[dropcap]T[/dropcap]he curriculum of British Columbia’s grade 11 social studies classes involves learning about Canada’s past relations with Indigenous peoples. A large segment of this topic is dedicated to the discussion of residential schools and their impacts on Indigenous people in Canada.
I grew up in BC and I very much recall this section of the course: my teacher told my class that residential schools had all closed by the seventies. Knowing this to be false — as the last school closed in 1997 — I corrected him. Instead of acknowledging his mistake, he qualified his statement by saying, “All of the bad ones closed well before then.”
This statement implies there was such thing as a ‘good’ residential school, which is clearly not the case. All residential schools removed children from their families, communities, culture, and languages. Indigenous people who did not attend residential schools are experiencing the lasting intergenerational impacts of this system, including poverty, alcoholism, family breakdown, and systemic violence.
This statement also illustrates the lack of knowledge that many high school teachers have about Indigenous issues; these misrepresentations of the truth only serve to perpetuate stereotypes about Indigenous peoples.
[pullquote-features]A mere 13 per cent of elementary schools and 38 per cent of secondary schools consult with Indigenous communities — Indigenous peoples have little influence on the information being taught about their cultures. [/pullquote-features]
According to the 2016 People for Education Annual Report on Ontario’s Publicly Funded Schools, only 31 per cent of elementary schools and 53 per cent of secondary schools provide professional development opportunities for staff in the area of Indigenous cultural issues — just under half of secondary school teachers are not provided with up to date information to adequately instruct their students on these topics.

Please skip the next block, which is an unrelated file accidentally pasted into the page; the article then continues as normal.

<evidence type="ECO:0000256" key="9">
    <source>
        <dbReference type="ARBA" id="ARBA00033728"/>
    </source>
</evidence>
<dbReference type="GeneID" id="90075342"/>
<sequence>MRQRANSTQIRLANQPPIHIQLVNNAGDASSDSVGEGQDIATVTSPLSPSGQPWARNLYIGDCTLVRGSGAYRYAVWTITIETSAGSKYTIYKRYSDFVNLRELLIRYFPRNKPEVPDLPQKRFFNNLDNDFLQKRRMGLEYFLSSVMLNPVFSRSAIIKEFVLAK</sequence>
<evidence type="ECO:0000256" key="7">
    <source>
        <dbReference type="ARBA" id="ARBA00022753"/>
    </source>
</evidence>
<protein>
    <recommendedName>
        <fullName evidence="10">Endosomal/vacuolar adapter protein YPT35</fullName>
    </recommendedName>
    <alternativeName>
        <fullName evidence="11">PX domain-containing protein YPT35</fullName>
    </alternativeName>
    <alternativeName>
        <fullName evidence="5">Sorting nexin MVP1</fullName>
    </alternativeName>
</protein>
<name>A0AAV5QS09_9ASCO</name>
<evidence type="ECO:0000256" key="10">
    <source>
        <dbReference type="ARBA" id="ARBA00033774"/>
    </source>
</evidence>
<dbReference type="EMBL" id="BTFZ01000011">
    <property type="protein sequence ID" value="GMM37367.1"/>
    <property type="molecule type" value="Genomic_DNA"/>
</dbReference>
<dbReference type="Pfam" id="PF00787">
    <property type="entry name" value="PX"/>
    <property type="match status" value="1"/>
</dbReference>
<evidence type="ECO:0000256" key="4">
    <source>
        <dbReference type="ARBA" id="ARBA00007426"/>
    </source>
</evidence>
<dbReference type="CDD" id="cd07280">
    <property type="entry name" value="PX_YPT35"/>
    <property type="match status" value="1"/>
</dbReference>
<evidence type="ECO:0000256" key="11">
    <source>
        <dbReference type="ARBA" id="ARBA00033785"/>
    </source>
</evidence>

Additionally, only 29 per cent of elementary schools and 49 per cent of secondary schools bring in Indigenous guest speakers. A mere 13 per cent of elementary schools and 38 per cent of secondary schools consult with Indigenous communities — Indigenous peoples have little influence on the information taught about their cultures.
Given the lack of meaningful Indigenous education at the high school level, education on Indigenous issues should be incorporated into every student’s university education. Several Canadian universities have already implemented an Indigenous content requirement in order to make up for these gaps and to introduce international students to the problems faced by Indigenous peoples in Canada. It is now time for the University of Toronto to do the same.
In January 2016, the university announced it would convene a committee to review the recommendations made by the federal Truth and Reconciliation Commission, and that they would implement any recommendations found relevant to the university. Through this commitment, U of T demonstrates an interest in reconciling with Indigenous peoples. In following through with this interest, the university should feel an obligation to ensure that all of its students understand the realities of colonization, residential schools, and the impacts that have followed for Indigenous peoples.